The Wall Street Journal: Opinion: Fannie Med (Video)
Editorial board member Joe Rago on the Health and Human Services Department foray into venture capitalism (5/23).
USA Today: Gregory House M.D.: RIP
Dr. Gregory House hung up his stethoscope and cane for the last time Monday night and shuffled off into eternal life in the Land of Reruns. House — the brilliant, misanthropic, drug-addicted, my-way-or-the-highway physician — has been an entertaining presence on Fox television since 2004. ... But as entertaining as he was, House was a throwback to an era in which the antisocial tendencies of some physicians were seen as irrelevant to their doctoring. As medical leaders strive to redefine "the great doctor" of today, House's departure is both timely and welcome (Robert Wachter, 5/22).
Archives of Surgery: Are We Human Or Are We Surgeon?
In the past, faculty—especially surgeons—were placed or placed themselves on a pedestal. This has become less common today, but this study shows that we still have a ways to go. If we are indeed human and not just surgeons, is there a better way to let residents understand this so that they do not in turn become haughty and aloof? (Dr. Nicholas P. W. Coe, 5/23).
The Atlantic: Medicare and Medicaid: When Two Is Not Better Than One
[U]nder the current system, the most expensive subset of Medicare and Medicaid beneficiaries are lost in a complicated web of multiple payers and programs that lack both the incentive and the ability to curb rising costs. ... For needy Americans who are likely to require aid from a variety of assistance programs, Congress should consider a holistic approach that would let states assign full responsibility for these people to a single program (Caroline Brown and Anna D. Kraus, 5/22).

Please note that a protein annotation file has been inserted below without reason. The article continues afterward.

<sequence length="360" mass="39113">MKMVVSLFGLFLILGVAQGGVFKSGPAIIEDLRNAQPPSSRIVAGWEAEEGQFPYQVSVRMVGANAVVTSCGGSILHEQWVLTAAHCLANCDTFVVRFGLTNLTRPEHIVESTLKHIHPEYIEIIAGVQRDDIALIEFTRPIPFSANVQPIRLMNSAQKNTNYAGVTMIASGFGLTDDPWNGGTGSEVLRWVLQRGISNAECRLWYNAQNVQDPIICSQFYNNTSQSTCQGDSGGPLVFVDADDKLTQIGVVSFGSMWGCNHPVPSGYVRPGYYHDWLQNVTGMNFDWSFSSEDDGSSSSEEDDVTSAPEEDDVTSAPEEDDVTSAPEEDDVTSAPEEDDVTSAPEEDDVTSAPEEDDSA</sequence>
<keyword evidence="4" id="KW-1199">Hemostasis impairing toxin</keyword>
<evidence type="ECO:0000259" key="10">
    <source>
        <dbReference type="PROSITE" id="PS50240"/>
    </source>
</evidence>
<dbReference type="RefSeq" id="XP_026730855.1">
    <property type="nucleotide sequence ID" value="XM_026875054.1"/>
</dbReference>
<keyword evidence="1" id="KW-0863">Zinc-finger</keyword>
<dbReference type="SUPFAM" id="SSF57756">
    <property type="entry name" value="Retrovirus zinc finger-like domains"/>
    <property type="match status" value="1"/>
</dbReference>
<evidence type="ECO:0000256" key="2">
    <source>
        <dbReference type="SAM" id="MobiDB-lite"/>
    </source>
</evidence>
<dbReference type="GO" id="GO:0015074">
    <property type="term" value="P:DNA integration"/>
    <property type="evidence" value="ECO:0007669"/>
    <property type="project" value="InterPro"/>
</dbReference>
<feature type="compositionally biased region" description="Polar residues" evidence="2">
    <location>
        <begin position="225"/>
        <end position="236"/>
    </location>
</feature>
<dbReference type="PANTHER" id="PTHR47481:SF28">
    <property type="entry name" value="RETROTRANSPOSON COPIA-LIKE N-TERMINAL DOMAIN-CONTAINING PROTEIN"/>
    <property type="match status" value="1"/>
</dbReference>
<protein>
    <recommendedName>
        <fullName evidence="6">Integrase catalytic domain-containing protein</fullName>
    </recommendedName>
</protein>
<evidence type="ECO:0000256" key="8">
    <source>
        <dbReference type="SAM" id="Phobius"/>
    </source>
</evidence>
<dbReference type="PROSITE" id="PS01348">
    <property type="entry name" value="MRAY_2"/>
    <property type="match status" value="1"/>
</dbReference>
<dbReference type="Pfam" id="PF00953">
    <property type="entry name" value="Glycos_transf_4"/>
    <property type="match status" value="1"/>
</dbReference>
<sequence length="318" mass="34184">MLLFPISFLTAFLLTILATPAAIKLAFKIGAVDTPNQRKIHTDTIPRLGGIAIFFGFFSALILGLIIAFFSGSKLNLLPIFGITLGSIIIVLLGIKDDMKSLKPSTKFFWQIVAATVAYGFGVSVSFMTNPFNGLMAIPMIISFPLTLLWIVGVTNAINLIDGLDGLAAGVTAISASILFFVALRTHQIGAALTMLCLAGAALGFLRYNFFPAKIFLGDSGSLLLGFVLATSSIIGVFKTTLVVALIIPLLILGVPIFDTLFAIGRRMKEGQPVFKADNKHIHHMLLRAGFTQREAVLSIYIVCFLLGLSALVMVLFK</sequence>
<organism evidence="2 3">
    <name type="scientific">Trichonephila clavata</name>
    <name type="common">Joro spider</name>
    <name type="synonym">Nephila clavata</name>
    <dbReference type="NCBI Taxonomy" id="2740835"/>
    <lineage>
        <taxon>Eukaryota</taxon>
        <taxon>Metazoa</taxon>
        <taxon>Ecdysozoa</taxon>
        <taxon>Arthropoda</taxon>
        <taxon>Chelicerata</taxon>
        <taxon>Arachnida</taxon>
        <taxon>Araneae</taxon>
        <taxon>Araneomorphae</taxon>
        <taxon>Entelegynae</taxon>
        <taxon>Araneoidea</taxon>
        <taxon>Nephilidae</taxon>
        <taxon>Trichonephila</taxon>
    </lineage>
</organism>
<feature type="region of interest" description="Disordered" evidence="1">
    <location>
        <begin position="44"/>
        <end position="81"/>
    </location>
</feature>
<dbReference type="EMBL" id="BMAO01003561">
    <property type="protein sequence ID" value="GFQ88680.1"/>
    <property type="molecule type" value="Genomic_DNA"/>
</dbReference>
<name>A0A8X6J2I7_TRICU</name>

New England Journal of Medicine: Primary Care Update — Light At The End Of The Tunnel?
[P]ublic policy can take delivery reform only so far. Unless we also address the income gap between specialists and primary care physicians, build high-performing teams that include nurse practitioners, physician assistants, and allied professionals, and reduce the rate of cost increases, the reform initiative will fall well short of expectations (John K. Iglehart, 5/23).
New England Journal of Medicine: Sharing The Care To Improve Access To Primary Care
Creating [empowered health care] teams to share the care is not an end in itself. The purpose of this practice change is to address the national demand–capacity imbalance while enhancing quality and reducing clinician stress and burnout (Amireh Ghorob and Dr. Thomas Bodenheimer, 5/24).
California Healthline: Does Health Care's Profit Motive Hurt More Than It Helps?
The profit motive in health care can be a very bad thing. The incentive to maximize financial gain -- and not always at the benefit of patients -- can bring us too many surgeries and not enough primary care providers. At its worst, it can lead to massive fraud and abuse. But it can also spark positive changes -- or so the architects of the federal health reform law hoped (Dan Diamond, 5/23).